- Obama military downsizing leaves U.S. too weak to counter global threats, panel finds
- Sen. Tom Coburn vows to slow down budget-busting bills ahead of recess
- Obama fantasizes about more executive power, signs new order on federal contractors
- Clintons call Klein, Halper, Kessler ‘a Hat Trick of despicable actors’: report
- Boehner accuses Obama of ‘legacy of lawlessness’
- Pro-marijuana group claims responsibility for Brooklyn Bridge flag swap
- Young adults shun Obamacare mostly due to cost: survey
- Stabbing attack on transgender girl, 15, was ‘bias motivated,’ police say
- LGBT adults still lean overwhelmingly toward Democratic Party
- Lawmakers rattled by Syria genocide horrors, call on Obama to act
LETTER TO THE EDITOR: Forgive record ‘scars’
Question of the Day
The once-brilliant American workforce is permanently scarring itself out of work. Recent headlines suggest 90 million Americans are either out of a job or have given up looking for work altogether. This dismal figure is approximately 28.7 percent of the current U.S. population of 313,900,000.
The truth of the matter is that more and more highly skilled Americans are unable to be rehired elsewhere simply because of negative scars on their permanent records. Based on my 21 years of experience as a small- and medium-size business consultant, what I am seeing is a drastic spike in both firing and refused employment based on a candidate's bad or ruined credit, driving-under-the-influence charges or other criminal offenses, the inability to pass a drug test or a combination of these problems.
I don't condone these behaviors one bit, but modern technology now administers drug tests, background checks and credit-history reporting to human resource departments in nanoseconds. And not all outcomes are fair.
I've witnessed cum laude Ivy League graduates turned down for high-level employment because of a recent foreclosure and short sale now on their record. A 10-year lawyer lost her job following a two-glasses-of-white-wine DUI after her office Christmas party. These are not simply off-color Facebook posts; rather, they are serious rough patches with real career consequences.
Bitter divorces also have ruined careers, mainly because of short-term drug use, domestic disputes and/or the general financial disaster of a broken home. The most common reason I've gathered among them all has been the inability to pay the legal costs at the time of trouble. Especially telling is when groups of highly qualified people suddenly become unemployed (i.e. the organization closes down, entire departments are laid off, or the company is acquired outright, resulting in terminations).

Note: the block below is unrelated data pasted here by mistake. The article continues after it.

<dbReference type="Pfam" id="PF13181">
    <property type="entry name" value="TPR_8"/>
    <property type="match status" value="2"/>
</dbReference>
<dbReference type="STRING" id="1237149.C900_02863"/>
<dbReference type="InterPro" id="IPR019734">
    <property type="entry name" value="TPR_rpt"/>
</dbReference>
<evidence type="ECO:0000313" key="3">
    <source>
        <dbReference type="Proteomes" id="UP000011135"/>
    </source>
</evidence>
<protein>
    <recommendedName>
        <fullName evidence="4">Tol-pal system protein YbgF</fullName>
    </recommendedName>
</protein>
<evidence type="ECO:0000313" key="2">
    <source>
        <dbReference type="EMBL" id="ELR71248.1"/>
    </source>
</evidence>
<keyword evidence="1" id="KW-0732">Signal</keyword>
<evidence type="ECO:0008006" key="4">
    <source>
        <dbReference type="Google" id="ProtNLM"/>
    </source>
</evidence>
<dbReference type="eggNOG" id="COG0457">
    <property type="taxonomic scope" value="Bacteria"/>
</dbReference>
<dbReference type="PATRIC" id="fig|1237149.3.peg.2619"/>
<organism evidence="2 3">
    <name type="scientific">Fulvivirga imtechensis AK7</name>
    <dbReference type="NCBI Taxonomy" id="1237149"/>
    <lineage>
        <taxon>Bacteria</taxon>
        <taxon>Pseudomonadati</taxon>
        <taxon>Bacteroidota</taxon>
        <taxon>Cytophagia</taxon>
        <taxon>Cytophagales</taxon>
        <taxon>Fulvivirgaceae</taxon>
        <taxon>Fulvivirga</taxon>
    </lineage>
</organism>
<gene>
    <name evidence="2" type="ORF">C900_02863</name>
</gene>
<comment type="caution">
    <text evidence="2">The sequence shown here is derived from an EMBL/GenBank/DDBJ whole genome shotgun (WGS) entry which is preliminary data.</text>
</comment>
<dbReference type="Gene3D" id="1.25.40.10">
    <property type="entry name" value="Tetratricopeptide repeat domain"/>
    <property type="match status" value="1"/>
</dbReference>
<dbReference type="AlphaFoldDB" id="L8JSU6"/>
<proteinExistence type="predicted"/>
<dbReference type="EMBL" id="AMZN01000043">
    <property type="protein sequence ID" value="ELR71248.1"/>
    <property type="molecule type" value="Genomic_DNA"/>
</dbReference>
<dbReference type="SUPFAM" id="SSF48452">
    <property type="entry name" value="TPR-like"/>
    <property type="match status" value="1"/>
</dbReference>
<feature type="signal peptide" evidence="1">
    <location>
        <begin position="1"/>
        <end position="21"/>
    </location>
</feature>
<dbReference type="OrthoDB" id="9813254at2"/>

Washington leaders must comprehensively consider helping this growing segment of highly qualified yet suddenly unemployable Americans either by enabling candidates to exonerate their records more fairly or by urging employers to reconsider their hiring and firing policies, especially in cases of credit-score duress. Countries that don't politically support filthy Hollywood media, hard drinking and narcotics, and sketchy home-loan organizations are gaining on us, and much faster than America can clean itself up.
BARON CHRISTOPHER HANSON
© Copyright 2014 The Washington Times, LLC. Click here for reprint permission.
TWT Video Picks
Both parties recognize the Democrats' scam
Get Breaking Alerts
- Inside the Ring: Israel surprised by Hamas tunnel network
- CRUZ: A tale of two hospitals: One in Israel, one in Gaza
- Chicken pox outbreak puts illegal immigrant facility on lockdown
- Israel surprised by Hamas tunnel network
- Report: 40% of weapons sent to Afghanistan are unaccounted for
- Catholic League slams Obama: 'Do Christian lives mean so little to you?'
- GOP leaders delay border bill, leave Obama in control
- CIA admits improperly hacking Senate computers in search of Bush-era information
- Sarah Palin's online channel hits snag as Stephen Colbert buys similar URL
- 'Big Bang' star Mayim Bialik helps send bulletproof vests to IDF
- EDITORIAL: Pols' misrepresentations fuel public's cynicism about politics
- EDITORIAL: 'Operation Choke Point': A noose for business
- EDITORIAL: For too many gays, 'tolerance' is a one-way street
- EDITORIAL: The real Lois Lerner exposed in newly released emails
- EDITORIAL: Meriam Ibrahim's happy immigrant story